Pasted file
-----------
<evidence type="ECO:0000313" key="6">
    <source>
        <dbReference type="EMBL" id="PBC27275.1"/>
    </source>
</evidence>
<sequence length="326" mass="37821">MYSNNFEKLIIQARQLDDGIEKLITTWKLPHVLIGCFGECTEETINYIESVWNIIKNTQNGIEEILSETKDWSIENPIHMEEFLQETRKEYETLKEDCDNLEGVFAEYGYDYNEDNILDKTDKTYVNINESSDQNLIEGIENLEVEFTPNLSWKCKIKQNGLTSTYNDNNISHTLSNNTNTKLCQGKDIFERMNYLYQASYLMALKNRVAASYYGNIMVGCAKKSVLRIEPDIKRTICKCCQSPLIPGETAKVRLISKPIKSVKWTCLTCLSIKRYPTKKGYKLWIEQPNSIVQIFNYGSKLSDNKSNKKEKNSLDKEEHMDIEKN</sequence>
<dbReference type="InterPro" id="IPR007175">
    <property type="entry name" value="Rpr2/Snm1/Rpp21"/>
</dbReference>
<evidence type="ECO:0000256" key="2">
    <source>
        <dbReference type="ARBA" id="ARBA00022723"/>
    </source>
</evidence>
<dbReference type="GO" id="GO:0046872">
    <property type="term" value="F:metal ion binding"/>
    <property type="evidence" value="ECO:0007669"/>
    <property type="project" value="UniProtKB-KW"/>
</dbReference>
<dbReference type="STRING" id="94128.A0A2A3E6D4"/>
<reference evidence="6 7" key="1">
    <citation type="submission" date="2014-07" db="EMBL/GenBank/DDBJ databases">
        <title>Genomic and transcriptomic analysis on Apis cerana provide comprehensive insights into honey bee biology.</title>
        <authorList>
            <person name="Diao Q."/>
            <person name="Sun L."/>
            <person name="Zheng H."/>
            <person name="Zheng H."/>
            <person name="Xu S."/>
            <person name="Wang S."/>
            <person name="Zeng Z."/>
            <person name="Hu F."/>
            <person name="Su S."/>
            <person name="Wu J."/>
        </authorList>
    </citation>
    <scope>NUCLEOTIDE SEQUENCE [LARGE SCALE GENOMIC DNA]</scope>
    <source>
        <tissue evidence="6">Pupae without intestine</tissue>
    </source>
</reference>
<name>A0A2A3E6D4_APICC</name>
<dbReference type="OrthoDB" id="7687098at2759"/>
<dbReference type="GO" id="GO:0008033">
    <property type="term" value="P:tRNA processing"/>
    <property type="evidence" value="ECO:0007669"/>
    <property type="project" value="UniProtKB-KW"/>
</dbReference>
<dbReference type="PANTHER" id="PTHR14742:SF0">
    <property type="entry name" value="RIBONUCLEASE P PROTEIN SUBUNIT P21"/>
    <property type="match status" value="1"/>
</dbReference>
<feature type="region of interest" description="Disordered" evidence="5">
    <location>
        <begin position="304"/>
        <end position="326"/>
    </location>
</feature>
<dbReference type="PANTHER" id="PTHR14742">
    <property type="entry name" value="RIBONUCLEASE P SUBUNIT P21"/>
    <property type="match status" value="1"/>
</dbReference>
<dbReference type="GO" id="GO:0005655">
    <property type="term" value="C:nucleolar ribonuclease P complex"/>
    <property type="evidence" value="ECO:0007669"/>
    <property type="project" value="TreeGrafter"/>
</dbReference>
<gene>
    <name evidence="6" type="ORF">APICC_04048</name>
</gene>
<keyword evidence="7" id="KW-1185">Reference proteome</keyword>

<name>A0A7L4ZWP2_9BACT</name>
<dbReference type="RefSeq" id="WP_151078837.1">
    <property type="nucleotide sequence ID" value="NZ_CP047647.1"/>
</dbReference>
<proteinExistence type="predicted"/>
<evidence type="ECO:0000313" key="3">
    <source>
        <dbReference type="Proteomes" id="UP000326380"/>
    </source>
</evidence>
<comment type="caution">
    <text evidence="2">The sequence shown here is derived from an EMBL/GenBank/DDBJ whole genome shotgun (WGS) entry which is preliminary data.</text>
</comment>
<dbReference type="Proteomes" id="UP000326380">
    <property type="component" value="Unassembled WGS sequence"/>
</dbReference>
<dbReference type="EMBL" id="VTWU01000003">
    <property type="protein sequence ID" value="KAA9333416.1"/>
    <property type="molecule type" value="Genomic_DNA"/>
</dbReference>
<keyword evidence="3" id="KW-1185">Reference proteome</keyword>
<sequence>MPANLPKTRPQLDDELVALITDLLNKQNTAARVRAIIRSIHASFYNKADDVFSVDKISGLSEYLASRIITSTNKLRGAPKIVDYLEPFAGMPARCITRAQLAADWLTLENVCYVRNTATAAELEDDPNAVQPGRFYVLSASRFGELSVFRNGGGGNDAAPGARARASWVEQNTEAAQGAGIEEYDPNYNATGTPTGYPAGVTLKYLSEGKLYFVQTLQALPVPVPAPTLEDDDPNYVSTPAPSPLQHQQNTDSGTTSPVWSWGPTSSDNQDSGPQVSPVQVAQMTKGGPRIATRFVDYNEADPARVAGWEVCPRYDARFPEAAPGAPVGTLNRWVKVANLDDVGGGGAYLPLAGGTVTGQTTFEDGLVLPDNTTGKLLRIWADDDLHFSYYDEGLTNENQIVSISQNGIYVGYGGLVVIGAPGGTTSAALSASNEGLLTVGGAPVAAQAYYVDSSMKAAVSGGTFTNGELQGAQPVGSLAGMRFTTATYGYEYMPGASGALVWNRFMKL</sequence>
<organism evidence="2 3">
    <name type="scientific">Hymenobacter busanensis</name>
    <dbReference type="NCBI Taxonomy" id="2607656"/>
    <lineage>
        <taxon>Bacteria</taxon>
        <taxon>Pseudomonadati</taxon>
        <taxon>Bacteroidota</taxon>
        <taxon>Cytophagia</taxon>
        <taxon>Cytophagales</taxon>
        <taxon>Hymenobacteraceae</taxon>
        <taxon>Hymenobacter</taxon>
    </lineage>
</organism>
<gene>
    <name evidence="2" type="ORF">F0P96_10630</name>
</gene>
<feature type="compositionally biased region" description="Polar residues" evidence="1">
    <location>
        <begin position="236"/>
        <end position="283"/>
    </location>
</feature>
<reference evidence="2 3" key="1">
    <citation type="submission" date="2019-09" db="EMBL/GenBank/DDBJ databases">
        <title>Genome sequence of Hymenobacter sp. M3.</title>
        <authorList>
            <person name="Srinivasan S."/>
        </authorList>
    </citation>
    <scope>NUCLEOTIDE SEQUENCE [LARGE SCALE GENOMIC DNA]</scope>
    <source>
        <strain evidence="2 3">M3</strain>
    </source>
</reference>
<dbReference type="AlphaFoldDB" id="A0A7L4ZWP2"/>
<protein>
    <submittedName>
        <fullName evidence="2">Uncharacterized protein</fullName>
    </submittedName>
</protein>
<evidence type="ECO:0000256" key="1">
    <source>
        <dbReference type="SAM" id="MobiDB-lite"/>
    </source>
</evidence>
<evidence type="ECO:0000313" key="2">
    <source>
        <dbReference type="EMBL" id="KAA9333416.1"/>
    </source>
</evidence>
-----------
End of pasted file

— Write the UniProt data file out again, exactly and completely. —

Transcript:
<evidence type="ECO:0000313" key="6">
    <source>
        <dbReference type="EMBL" id="PBC27275.1"/>
    </source>
</evidence>
<sequence length="326" mass="37821">MYSNNFEKLIIQARQLDDGIEKLITTWKLPHVLIGCFGECTEETINYIESVWNIIKNTQNGIEEILSETKDWSIENPIHMEEFLQETRKEYETLKEDCDNLEGVFAEYGYDYNEDNILDKTDKTYVNINESSDQNLIEGIENLEVEFTPNLSWKCKIKQNGLTSTYNDNNISHTLSNNTNTKLCQGKDIFERMNYLYQASYLMALKNRVAASYYGNIMVGCAKKSVLRIEPDIKRTICKCCQSPLIPGETAKVRLISKPIKSVKWTCLTCLSIKRYPTKKGYKLWIEQPNSIVQIFNYGSKLSDNKSNKKEKNSLDKEEHMDIEKN</sequence>
<dbReference type="InterPro" id="IPR007175">
    <property type="entry name" value="Rpr2/Snm1/Rpp21"/>
</dbReference>
<evidence type="ECO:0000256" key="2">
    <source>
        <dbReference type="ARBA" id="ARBA00022723"/>
    </source>
</evidence>
<dbReference type="GO" id="GO:0046872">
    <property type="term" value="F:metal ion binding"/>
    <property type="evidence" value="ECO:0007669"/>
    <property type="project" value="UniProtKB-KW"/>
</dbReference>
<dbReference type="STRING" id="94128.A0A2A3E6D4"/>
<reference evidence="6 7" key="1">
    <citation type="submission" date="2014-07" db="EMBL/GenBank/DDBJ databases">
        <title>Genomic and transcriptomic analysis on Apis cerana provide comprehensive insights into honey bee biology.</title>
        <authorList>
            <person name="Diao Q."/>
            <person name="Sun L."/>
            <person name="Zheng H."/>
            <person name="Zheng H."/>
            <person name="Xu S."/>
            <person name="Wang S."/>
            <person name="Zeng Z."/>
            <person name="Hu F."/>
            <person name="Su S."/>
            <person name="Wu J."/>
        </authorList>
    </citation>
    <scope>NUCLEOTIDE SEQUENCE [LARGE SCALE GENOMIC DNA]</scope>
    <source>
        <tissue evidence="6">Pupae without intestine</tissue>
    </source>
</reference>
<name>A0A2A3E6D4_APICC</name>
<dbReference type="OrthoDB" id="7687098at2759"/>
<dbReference type="GO" id="GO:0008033">
    <property type="term" value="P:tRNA processing"/>
    <property type="evidence" value="ECO:0007669"/>
    <property type="project" value="UniProtKB-KW"/>
</dbReference>
<dbReference type="PANTHER" id="PTHR14742:SF0">
    <property type="entry name" value="RIBONUCLEASE P PROTEIN SUBUNIT P21"/>
    <property type="match status" value="1"/>
</dbReference>
<feature type="region of interest" description="Disordered" evidence="5">
    <location>
        <begin position="304"/>
        <end position="326"/>
    </location>
</feature>
<dbReference type="PANTHER" id="PTHR14742">
    <property type="entry name" value="RIBONUCLEASE P SUBUNIT P21"/>
    <property type="match status" value="1"/>
</dbReference>
<dbReference type="GO" id="GO:0005655">
    <property type="term" value="C:nucleolar ribonuclease P complex"/>
    <property type="evidence" value="ECO:0007669"/>
    <property type="project" value="TreeGrafter"/>
</dbReference>
<gene>
    <name evidence="6" type="ORF">APICC_04048</name>
</gene>
<keyword evidence="7" id="KW-1185">Reference proteome</keyword>

<name>A0A7L4ZWP2_9BACT</name>
<dbReference type="RefSeq" id="WP_151078837.1">
    <property type="nucleotide sequence ID" value="NZ_CP047647.1"/>
</dbReference>
<proteinExistence type="predicted"/>
<evidence type="ECO:0000313" key="3">
    <source>
        <dbReference type="Proteomes" id="UP000326380"/>
    </source>
</evidence>
<comment type="caution">
    <text evidence="2">The sequence shown here is derived from an EMBL/GenBank/DDBJ whole genome shotgun (WGS) entry which is preliminary data.</text>
</comment>
<dbReference type="Proteomes" id="UP000326380">
    <property type="component" value="Unassembled WGS sequence"/>
</dbReference>
<dbReference type="EMBL" id="VTWU01000003">
    <property type="protein sequence ID" value="KAA9333416.1"/>
    <property type="molecule type" value="Genomic_DNA"/>
</dbReference>
<keyword evidence="3" id="KW-1185">Reference proteome</keyword>
<sequence>MPANLPKTRPQLDDELVALITDLLNKQNTAARVRAIIRSIHASFYNKADDVFSVDKISGLSEYLASRIITSTNKLRGAPKIVDYLEPFAGMPARCITRAQLAADWLTLENVCYVRNTATAAELEDDPNAVQPGRFYVLSASRFGELSVFRNGGGGNDAAPGARARASWVEQNTEAAQGAGIEEYDPNYNATGTPTGYPAGVTLKYLSEGKLYFVQTLQALPVPVPAPTLEDDDPNYVSTPAPSPLQHQQNTDSGTTSPVWSWGPTSSDNQDSGPQVSPVQVAQMTKGGPRIATRFVDYNEADPARVAGWEVCPRYDARFPEAAPGAPVGTLNRWVKVANLDDVGGGGAYLPLAGGTVTGQTTFEDGLVLPDNTTGKLLRIWADDDLHFSYYDEGLTNENQIVSISQNGIYVGYGGLVVIGAPGGTTSAALSASNEGLLTVGGAPVAAQAYYVDSSMKAAVSGGTFTNGELQGAQPVGSLAGMRFTTATYGYEYMPGASGALVWNRFMKL</sequence>
<organism evidence="2 3">
    <name type="scientific">Hymenobacter busanensis</name>
    <dbReference type="NCBI Taxonomy" id="2607656"/>
    <lineage>
        <taxon>Bacteria</taxon>
        <taxon>Pseudomonadati</taxon>
        <taxon>Bacteroidota</taxon>
        <taxon>Cytophagia</taxon>
        <taxon>Cytophagales</taxon>
        <taxon>Hymenobacteraceae</taxon>
        <taxon>Hymenobacter</taxon>
    </lineage>
</organism>
<gene>
    <name evidence="2" type="ORF">F0P96_10630</name>
</gene>
<feature type="compositionally biased region" description="Polar residues" evidence="1">
    <location>
        <begin position="236"/>
        <end position="283"/>
    </location>
</feature>
<reference evidence="2 3" key="1">
    <citation type="submission" date="2019-09" db="EMBL/GenBank/DDBJ databases">
        <title>Genome sequence of Hymenobacter sp. M3.</title>
        <authorList>
            <person name="Srinivasan S."/>
        </authorList>
    </citation>
    <scope>NUCLEOTIDE SEQUENCE [LARGE SCALE GENOMIC DNA]</scope>
    <source>
        <strain evidence="2 3">M3</strain>
    </source>
</reference>
<dbReference type="AlphaFoldDB" id="A0A7L4ZWP2"/>
<protein>
    <submittedName>
        <fullName evidence="2">Uncharacterized protein</fullName>
    </submittedName>
</protein>
<evidence type="ECO:0000256" key="1">
    <source>
        <dbReference type="SAM" id="MobiDB-lite"/>
    </source>
</evidence>
<evidence type="ECO:0000313" key="2">
    <source>
        <dbReference type="EMBL" id="KAA9333416.1"/>
    </source>
</evidence>